The UK’s Maritime and Coastguard Agency (MCA) is inviting bids for a pilot program that will explore how the adoption of drone technology could assist rescue missions, maritime inspections and more.
The £990,000 tender was published last week and the contract is set to start in September.
The priorities of the UK Coastguard are to use the demonstration and development contract to assess the use of drones, improve the efficiency and effectiveness of MCA operations and reduce the risk to MCA personnel.
Drones could support rescues and pollution research
As well as providing an around-the-clock coastal search and rescue service throughout the UK, the MCA is tasked with reactive aerial surveillance flights to determine the presence, size and type of pollution on the water.
This aerial surveillance capability is required by a bunch of government departments, from fisheries management to law enforcement.
The expectation is that the introduction of drones could improve the speed of response, reduce costs and perform automated functions which would add to the MCA’s overall coverage.
The program is also part of a wider push by the UK government to continue innovation in the aerospace sector. Should it be successful, there are a number of departments and agencies that could look to take up drone technology, including the Border Force, the Marine Management Organisation the Environment Agency, and the Ordnance Survey.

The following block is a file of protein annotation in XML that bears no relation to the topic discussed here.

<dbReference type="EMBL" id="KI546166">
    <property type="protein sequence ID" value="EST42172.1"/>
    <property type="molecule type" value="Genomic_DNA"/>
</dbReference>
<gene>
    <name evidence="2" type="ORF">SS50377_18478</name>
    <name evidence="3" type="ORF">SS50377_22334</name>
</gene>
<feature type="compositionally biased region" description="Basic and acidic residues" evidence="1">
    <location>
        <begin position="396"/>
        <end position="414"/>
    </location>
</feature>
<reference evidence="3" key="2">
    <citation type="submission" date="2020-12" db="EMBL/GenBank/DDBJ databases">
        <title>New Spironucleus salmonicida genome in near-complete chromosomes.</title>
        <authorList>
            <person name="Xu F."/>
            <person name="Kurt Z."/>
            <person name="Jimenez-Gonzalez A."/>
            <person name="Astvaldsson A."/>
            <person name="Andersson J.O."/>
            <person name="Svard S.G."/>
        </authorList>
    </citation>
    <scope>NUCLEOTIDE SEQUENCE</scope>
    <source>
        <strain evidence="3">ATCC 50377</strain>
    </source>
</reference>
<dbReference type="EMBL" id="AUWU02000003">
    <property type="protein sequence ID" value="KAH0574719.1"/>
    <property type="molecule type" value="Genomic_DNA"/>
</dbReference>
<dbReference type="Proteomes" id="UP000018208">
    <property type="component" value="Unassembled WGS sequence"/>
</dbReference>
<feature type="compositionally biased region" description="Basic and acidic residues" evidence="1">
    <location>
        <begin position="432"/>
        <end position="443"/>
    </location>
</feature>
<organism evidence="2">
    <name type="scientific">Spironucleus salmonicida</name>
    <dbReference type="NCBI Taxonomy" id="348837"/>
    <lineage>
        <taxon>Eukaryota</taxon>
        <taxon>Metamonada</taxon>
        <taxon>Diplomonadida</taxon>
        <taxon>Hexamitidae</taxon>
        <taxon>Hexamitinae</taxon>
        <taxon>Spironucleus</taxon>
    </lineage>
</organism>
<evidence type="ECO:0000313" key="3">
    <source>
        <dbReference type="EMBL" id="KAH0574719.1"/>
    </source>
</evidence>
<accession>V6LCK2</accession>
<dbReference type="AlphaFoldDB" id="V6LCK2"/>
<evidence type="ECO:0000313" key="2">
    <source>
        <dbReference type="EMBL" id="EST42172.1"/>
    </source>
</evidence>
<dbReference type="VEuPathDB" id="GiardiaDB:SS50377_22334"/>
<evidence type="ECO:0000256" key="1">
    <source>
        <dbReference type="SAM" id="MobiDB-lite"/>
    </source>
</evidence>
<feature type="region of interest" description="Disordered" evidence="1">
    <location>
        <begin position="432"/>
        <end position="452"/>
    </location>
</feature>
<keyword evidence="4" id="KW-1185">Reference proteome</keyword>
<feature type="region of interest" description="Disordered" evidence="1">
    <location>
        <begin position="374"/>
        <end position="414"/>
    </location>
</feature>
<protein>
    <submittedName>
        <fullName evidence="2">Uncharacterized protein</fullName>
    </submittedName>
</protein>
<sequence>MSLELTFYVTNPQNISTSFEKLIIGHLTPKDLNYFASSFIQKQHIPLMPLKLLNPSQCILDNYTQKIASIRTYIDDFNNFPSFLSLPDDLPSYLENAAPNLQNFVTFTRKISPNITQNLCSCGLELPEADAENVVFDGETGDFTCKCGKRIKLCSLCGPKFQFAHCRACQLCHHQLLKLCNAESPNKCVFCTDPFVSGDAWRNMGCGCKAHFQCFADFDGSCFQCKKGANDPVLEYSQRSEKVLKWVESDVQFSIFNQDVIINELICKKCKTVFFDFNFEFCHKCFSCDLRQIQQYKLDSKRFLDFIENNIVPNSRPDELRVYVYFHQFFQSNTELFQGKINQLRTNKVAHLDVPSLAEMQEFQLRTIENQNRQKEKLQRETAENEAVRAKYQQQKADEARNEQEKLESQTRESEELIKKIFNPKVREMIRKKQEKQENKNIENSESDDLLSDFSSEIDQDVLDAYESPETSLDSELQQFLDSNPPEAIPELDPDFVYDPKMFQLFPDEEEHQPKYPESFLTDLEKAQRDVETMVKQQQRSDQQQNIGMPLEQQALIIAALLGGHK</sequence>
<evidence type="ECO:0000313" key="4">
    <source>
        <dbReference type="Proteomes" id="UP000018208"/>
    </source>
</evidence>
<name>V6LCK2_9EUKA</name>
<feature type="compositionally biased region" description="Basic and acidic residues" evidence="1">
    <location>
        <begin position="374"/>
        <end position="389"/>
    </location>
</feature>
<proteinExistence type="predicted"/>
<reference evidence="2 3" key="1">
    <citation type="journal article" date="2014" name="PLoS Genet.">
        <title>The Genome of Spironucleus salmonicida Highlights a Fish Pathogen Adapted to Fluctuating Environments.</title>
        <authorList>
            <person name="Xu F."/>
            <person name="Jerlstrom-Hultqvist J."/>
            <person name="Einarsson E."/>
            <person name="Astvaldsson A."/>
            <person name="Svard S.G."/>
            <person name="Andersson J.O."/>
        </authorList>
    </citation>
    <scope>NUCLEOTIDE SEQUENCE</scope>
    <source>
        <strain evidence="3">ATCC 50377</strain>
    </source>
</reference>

Addressing and removing barriers to BVLOS flights
The tender addresses the elephant in the room in terms of the UK Civil Aviation Authority’s current restrictions on BVLOS flights.
For that reason, “the key deliverable the MCA aims to achieve from a drone demonstration and development contract is to address and remove the regulatory issues and barriers to allow Beyond Visual Line of Sight flight in unsegregated and uncontrolled UK airspace.”
Evidence gathered during the trial will be used to support recommendations for the deployment of drones moving forward. The MCA is seeking the “removal of the regulatory barriers currently preventing drone operations BVLOS in unsegregated and uncontrolled airspace from being a commonplace occurrence.”
Proving how effective they can be is a necessary step.